Stop Asian Hate

Photo courtesy of the New York Times

Photo courtesy of the New York Times

Lucy Dixon, Staff Writer

In the past year, Asian Americans have experienced an increase in hate crimes and racially-motivated harassment.

Many hate crimes are the result of China being blamed for Coronavirus. Phrases like “China virus” and “Kung-flu” have been circulating, and many non-Asian Americans, mostly white Americans, have used this as an excuse to harass people who look Chinese.

Asian hate crimes aren’t just the result of Coronavirus, though. Asian hate has always been a problem. “Go back to your country” is one of the common phrases, mostly used by American white supremacists, to discriminate against Asians, Hispanics, and more.

According to a study by USA Today, “Some 17% of Asian Americans reported sexual harassment, stalking, physical threats and other incidents, up from 11% last year. Half of them said the harassment was spurred by their race or ethnicity, according to the survey from anti-hate group ADL. Overall, 21% of Asian-American respondents said they were harassed online.”

Another form of racism against Asian Americans is the “model minority” stereotype. The model minority stereotype is the assumption that Asian Americans do not face discrimination because many Asian Americans are educated and/or wealthy.

This stereotype has been perpetuated through shows and movies like Crazy Rich Asians and Bling Empire.

This assumption that all Asian Americans are educated and wealthy causes discrimination and hate crimes against Asians to be overlooked.

“In reality, the community is America’s most economically divided: a 2018 study by the Pew Research Center found that Asian Americans experience the largest income inequality gap as an ethnic and racial group in the U.S. and a 2016 report from NYC Mayor’s Office of Operations found that Asian immigrants have the highest poverty rates in the city,” says TIME magazine.
Spreading false ideas, like that Asian Americans are a model minority and that they are responsible for Coronavirus, leads to hate crimes going unnoticed.
The movement #stopasianhate or Stop Asian American Pacific Islander Hate is a response to the rising hate crimes against Asians. There have been rallies, protests, petitions, etc. trying to bring awareness to racism against Asian Americans and Pacific Islanders.
The murder of 8 women in Atlanta on March 16 sparked the #stopasianhate movement. Robert Aaron Long, a white man, went on a shooting spree in three different spas in Atlanta, killing 8 women, and 6 of the 8 were Asian.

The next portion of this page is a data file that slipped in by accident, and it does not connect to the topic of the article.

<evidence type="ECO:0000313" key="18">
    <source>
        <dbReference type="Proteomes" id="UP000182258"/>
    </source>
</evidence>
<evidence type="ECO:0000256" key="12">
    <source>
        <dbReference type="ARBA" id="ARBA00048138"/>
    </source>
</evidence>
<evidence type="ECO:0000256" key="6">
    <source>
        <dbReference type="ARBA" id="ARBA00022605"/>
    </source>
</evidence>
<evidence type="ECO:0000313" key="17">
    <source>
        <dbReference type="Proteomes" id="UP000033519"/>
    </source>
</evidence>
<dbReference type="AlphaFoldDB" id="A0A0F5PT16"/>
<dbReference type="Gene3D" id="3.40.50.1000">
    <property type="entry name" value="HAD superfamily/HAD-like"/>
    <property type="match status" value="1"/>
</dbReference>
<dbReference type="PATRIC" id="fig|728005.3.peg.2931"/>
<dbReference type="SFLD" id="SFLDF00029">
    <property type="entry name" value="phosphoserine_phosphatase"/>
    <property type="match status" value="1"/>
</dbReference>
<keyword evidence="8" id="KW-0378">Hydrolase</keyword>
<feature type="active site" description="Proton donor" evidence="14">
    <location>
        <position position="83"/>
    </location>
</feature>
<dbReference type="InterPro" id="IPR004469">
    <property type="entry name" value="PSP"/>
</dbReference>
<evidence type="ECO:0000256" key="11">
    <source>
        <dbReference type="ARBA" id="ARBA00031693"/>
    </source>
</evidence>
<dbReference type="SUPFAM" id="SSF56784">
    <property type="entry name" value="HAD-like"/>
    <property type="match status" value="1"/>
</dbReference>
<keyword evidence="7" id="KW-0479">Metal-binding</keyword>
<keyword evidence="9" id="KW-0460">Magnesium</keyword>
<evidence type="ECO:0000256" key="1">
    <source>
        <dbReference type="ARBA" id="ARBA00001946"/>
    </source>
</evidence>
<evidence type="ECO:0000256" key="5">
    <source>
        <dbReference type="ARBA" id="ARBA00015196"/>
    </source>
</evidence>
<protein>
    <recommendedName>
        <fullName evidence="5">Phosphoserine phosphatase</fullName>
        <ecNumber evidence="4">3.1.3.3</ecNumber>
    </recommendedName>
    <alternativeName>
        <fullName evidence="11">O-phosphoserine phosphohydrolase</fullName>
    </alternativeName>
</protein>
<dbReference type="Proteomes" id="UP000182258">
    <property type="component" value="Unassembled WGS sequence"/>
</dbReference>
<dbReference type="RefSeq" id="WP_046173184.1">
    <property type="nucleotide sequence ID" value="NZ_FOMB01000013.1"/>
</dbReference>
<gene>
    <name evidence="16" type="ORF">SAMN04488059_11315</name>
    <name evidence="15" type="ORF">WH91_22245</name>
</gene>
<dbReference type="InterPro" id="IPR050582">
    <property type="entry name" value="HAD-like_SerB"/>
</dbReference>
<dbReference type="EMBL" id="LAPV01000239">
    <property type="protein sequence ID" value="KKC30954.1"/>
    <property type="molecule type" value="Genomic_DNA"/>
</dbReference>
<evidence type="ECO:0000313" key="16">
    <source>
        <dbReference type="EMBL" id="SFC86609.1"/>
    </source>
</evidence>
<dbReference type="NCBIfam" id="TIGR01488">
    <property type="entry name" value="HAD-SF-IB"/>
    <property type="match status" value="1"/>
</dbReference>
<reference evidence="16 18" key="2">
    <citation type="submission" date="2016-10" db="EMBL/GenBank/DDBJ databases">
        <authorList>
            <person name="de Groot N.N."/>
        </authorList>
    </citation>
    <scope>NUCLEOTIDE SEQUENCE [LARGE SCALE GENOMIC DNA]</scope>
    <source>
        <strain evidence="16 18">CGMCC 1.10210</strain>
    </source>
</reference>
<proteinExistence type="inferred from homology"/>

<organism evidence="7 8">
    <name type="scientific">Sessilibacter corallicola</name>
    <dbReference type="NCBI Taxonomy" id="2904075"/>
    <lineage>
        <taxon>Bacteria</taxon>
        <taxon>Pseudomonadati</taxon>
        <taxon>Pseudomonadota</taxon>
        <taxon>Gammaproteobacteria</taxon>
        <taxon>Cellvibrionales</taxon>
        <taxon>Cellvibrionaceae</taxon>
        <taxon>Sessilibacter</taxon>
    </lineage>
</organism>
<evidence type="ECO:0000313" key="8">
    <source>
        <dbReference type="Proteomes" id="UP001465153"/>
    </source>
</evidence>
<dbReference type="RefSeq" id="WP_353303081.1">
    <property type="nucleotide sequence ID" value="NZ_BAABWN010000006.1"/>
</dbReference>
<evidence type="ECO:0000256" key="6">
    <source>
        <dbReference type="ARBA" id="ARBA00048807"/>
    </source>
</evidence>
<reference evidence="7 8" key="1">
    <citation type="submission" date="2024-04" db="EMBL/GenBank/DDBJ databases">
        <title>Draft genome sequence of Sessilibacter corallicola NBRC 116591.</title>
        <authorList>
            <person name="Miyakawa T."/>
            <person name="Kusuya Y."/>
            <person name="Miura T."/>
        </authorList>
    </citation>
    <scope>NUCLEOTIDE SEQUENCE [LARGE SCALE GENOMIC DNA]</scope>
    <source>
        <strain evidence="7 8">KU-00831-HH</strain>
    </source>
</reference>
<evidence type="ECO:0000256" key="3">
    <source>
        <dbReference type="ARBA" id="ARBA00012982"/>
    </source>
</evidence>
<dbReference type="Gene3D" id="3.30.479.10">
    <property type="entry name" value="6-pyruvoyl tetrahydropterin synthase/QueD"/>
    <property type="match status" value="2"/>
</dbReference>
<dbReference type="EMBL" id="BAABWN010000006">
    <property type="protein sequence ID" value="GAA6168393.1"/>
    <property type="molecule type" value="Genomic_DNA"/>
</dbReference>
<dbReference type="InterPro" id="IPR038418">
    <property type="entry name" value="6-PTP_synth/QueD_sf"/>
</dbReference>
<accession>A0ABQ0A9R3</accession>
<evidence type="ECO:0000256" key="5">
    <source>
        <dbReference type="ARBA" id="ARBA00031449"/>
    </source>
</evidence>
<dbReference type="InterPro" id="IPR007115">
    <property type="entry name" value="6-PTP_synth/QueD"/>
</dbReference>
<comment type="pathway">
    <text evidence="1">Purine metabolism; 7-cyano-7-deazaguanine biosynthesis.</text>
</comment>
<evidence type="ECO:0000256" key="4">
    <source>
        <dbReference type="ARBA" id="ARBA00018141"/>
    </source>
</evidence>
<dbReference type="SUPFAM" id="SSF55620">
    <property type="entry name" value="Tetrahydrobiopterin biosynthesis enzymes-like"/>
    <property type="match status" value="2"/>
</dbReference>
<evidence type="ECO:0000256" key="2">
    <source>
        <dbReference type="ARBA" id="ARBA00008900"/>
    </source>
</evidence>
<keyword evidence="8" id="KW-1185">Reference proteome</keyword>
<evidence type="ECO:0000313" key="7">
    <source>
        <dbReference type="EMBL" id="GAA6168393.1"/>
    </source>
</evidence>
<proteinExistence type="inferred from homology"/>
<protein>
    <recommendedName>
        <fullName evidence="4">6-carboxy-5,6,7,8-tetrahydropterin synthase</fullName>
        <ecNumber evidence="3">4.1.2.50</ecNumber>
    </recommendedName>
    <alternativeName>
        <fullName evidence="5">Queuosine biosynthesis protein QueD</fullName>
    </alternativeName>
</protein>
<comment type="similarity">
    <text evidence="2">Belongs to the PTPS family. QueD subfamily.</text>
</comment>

Police refuse to acknowledge that this was racially motivated. Jay Baker, the policeman who arrested Long, said that Long “had a bad day,” suggesting that having a bad day is justification for murder.

Another example is the assault of Jung Kim on March 17. In Houston, two women went into a beauty store owned by Jung Kim, an Asian woman, and knocked down her displays and called her slurs.

When asked to leave the store, one of the women punched Jung Kim and attacked her son and husband when they tried to defend her. When leaving the store, one of the women tried to hit the store owners with her car.

Several elderly Asian Americans have been violently assaulted since this January, including a 64-year-old Vietnamese woman, a 61-year-old Filipino man, and a 91-year-old Chinese man. An 84-year-old Thai man, Visha Ratanapakee, was shoved to the ground on January 28 and died two days later.

These are just several of the thousands of recent hate crimes against Asians. According to TIME, “The NYPD reported that hate crimes motivated by anti-Asian sentiment jumped 1,900% in New York City in 2020. Stop AAPI Hate… received 2,808 reports of anti-Asian discrimination between March 19 and December 31, 2020.”

In order to reduce Asian discrimination, we need to stop normalizing harmful stereotypes, race blaming, and microagressions. To learn more about the #stopasianhate movement go to